Herbs and Roots: A History of Chinese Medicine in the United States


LAC Burkhardt




For residence at the Huntington-USC Institute on California and the West at the University of Southern California during academic year 2017-2018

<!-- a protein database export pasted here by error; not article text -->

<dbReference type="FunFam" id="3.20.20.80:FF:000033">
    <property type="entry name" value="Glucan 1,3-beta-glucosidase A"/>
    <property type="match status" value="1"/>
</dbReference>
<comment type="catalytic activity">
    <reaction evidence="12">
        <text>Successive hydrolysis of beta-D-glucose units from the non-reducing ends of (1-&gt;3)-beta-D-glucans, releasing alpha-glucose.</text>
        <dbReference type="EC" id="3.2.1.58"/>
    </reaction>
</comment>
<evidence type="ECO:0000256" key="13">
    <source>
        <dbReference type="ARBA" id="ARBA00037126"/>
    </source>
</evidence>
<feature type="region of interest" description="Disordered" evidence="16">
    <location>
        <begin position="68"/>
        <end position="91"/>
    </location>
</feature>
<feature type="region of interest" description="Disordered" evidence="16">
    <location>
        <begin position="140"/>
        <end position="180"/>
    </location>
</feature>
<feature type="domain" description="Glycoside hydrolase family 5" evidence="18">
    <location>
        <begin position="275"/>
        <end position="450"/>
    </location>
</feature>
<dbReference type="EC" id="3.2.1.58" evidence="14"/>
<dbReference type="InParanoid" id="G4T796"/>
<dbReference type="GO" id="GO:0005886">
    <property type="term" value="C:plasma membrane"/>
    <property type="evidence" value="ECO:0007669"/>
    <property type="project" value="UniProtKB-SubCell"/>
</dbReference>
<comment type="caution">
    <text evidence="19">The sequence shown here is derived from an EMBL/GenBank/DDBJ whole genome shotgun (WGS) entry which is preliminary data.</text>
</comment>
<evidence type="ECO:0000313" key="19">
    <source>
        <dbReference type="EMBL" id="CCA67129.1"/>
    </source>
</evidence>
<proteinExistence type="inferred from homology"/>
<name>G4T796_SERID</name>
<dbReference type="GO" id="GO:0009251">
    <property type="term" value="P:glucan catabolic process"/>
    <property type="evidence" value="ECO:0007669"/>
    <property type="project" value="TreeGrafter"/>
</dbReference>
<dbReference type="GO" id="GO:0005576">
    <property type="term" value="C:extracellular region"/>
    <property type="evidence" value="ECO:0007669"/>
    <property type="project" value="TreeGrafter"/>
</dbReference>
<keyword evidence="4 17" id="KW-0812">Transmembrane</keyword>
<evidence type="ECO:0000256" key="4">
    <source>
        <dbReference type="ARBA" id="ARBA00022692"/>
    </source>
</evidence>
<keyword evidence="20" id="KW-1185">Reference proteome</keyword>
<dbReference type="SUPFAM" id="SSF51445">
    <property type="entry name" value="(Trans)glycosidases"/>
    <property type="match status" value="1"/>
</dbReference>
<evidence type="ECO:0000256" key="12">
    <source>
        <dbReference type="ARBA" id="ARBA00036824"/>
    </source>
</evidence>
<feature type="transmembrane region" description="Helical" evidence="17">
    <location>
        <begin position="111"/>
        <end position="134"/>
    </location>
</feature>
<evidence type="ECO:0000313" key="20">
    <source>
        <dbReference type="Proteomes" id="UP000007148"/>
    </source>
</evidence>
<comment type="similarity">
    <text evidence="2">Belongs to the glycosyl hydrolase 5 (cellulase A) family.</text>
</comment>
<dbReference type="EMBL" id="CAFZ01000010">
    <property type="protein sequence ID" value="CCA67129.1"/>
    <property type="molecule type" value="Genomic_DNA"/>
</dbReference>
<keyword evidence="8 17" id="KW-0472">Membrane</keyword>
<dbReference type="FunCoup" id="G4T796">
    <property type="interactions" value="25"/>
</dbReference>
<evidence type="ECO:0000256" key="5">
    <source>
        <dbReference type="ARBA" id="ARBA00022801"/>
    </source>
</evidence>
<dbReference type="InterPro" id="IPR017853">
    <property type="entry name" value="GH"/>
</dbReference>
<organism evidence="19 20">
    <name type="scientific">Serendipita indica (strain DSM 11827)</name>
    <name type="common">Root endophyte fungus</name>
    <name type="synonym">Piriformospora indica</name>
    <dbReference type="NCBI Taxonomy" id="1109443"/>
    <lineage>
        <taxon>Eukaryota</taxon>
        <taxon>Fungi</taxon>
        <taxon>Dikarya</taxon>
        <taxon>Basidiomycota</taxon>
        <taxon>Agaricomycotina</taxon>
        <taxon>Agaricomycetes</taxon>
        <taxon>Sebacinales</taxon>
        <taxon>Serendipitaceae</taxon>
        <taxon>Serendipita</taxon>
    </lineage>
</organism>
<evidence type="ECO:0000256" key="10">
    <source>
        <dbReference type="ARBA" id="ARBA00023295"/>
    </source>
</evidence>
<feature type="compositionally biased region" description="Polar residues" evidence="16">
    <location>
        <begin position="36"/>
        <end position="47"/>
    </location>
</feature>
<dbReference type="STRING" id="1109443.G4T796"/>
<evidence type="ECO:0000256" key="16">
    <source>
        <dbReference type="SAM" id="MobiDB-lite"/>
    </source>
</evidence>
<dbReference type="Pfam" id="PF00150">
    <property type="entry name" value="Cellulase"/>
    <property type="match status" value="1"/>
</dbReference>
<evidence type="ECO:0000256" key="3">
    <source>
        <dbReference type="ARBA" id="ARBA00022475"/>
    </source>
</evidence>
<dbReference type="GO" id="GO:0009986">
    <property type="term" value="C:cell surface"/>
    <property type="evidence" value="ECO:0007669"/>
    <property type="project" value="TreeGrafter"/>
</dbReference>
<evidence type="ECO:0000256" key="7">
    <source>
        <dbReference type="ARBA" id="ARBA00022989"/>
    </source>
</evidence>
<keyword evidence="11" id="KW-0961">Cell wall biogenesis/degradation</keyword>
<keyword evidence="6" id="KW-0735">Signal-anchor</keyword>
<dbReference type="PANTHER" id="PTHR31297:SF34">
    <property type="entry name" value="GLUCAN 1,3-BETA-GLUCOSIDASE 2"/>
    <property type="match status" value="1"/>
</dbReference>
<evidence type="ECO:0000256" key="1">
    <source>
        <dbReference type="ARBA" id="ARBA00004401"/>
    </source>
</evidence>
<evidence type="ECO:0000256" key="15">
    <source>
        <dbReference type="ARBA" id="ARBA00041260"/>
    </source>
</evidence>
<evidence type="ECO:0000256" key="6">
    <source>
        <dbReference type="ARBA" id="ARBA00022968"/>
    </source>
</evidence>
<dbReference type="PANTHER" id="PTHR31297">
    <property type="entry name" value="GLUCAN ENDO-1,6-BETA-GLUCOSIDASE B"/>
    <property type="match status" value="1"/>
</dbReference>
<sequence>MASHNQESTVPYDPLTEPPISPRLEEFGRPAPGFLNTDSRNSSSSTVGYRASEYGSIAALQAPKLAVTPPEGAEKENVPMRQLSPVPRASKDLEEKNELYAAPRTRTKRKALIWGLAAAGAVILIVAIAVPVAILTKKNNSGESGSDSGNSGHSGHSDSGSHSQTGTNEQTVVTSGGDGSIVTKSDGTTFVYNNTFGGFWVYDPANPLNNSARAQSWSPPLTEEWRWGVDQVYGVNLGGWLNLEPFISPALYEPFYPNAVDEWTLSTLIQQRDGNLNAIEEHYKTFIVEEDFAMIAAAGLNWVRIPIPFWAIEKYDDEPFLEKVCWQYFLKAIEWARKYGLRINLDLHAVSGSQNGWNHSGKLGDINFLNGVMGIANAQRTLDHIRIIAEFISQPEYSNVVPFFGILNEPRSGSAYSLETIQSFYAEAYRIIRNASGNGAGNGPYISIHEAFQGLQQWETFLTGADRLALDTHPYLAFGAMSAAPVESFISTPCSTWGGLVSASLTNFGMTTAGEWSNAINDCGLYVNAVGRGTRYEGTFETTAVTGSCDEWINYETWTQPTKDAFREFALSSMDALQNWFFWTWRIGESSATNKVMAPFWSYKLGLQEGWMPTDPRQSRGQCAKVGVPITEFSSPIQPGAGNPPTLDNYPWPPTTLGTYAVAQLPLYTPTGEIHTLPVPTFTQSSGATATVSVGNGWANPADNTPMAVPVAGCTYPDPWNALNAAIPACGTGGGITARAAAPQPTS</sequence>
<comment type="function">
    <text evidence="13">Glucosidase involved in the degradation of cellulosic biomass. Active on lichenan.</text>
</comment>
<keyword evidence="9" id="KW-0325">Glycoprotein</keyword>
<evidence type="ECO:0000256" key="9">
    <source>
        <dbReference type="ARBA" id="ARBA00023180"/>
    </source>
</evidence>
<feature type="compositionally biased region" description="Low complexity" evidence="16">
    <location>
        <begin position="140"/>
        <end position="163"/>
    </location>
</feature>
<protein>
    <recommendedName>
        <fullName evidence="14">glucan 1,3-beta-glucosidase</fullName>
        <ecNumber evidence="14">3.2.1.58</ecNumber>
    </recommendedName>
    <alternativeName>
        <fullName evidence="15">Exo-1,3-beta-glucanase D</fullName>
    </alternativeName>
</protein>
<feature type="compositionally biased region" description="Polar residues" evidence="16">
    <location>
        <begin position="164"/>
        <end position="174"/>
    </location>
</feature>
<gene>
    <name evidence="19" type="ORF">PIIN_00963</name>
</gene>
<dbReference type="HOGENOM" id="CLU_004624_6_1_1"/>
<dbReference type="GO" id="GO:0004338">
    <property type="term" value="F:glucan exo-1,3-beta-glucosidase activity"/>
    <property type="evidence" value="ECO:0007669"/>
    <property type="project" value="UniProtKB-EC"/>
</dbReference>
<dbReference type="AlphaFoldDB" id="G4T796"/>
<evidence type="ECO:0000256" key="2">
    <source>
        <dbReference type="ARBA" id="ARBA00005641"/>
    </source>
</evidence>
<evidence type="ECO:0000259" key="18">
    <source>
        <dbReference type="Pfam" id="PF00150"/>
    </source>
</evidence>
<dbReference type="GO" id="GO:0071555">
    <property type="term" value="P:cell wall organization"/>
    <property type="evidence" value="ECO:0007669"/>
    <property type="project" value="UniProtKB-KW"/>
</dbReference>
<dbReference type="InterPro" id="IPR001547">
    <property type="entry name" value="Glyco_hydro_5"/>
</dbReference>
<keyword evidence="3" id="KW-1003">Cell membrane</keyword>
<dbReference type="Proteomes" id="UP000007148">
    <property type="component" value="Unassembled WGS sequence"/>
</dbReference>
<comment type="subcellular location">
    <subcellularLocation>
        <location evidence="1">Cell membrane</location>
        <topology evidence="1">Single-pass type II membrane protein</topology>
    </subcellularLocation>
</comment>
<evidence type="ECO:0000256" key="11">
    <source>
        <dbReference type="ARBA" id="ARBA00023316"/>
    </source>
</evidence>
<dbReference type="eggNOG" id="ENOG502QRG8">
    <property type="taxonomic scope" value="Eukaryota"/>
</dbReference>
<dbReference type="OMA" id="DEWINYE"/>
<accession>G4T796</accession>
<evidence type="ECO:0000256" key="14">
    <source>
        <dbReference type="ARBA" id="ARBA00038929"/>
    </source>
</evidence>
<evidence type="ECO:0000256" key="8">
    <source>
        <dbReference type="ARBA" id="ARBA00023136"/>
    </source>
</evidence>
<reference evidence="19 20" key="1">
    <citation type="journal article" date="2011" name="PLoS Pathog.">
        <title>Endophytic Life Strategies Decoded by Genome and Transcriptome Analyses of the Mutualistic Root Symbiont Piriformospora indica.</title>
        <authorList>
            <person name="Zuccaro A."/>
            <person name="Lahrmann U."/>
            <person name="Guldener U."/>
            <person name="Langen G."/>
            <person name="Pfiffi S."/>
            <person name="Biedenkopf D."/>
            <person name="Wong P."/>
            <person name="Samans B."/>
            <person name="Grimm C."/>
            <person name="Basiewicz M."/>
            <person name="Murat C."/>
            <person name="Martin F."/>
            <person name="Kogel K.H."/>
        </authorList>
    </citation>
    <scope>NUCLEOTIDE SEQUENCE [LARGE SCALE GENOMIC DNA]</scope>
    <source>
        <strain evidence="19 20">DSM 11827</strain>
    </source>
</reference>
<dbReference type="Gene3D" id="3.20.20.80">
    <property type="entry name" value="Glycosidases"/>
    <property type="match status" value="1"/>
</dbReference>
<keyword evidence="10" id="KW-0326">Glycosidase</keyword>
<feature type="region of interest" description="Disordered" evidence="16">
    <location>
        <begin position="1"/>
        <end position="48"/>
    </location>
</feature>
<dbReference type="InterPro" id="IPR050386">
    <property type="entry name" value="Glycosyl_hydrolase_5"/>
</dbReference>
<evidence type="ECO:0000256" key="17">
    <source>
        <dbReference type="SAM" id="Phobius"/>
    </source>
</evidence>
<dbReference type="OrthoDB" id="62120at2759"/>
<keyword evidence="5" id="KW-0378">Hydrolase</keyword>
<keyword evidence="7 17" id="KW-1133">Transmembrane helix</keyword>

Chinese medicine has a long history in the United States, dating back to America’s colonial period and extending up to the present. Over time, Chinese medicine has both facilitated and undermined the consolidation of medical authority among formally trained, biomedical scientists. Practitioners of Chinese medicine, as a racial embodiment of “irregular” medicine, became a useful foil for “regular” physicians to articulate their superiority. Orientalism had trained the American public to perceive the Chinese as a primitive race, and those assumptions extended to their medical traditions. Chinese doctors, in turn, embraced and successfully employed Orientalist stereotypes to sell their services to non-Chinese patients skeptical of modern biomedicine. What regular physicians labeled unscientific or backwards, Chinese physicians celebrated as ancient, mystical, and closer to nature than biomedicine. This history reveals how “regular” and “irregular” medicine have always been mutually constitutive categories, deriving their boundaries and their authority from one another.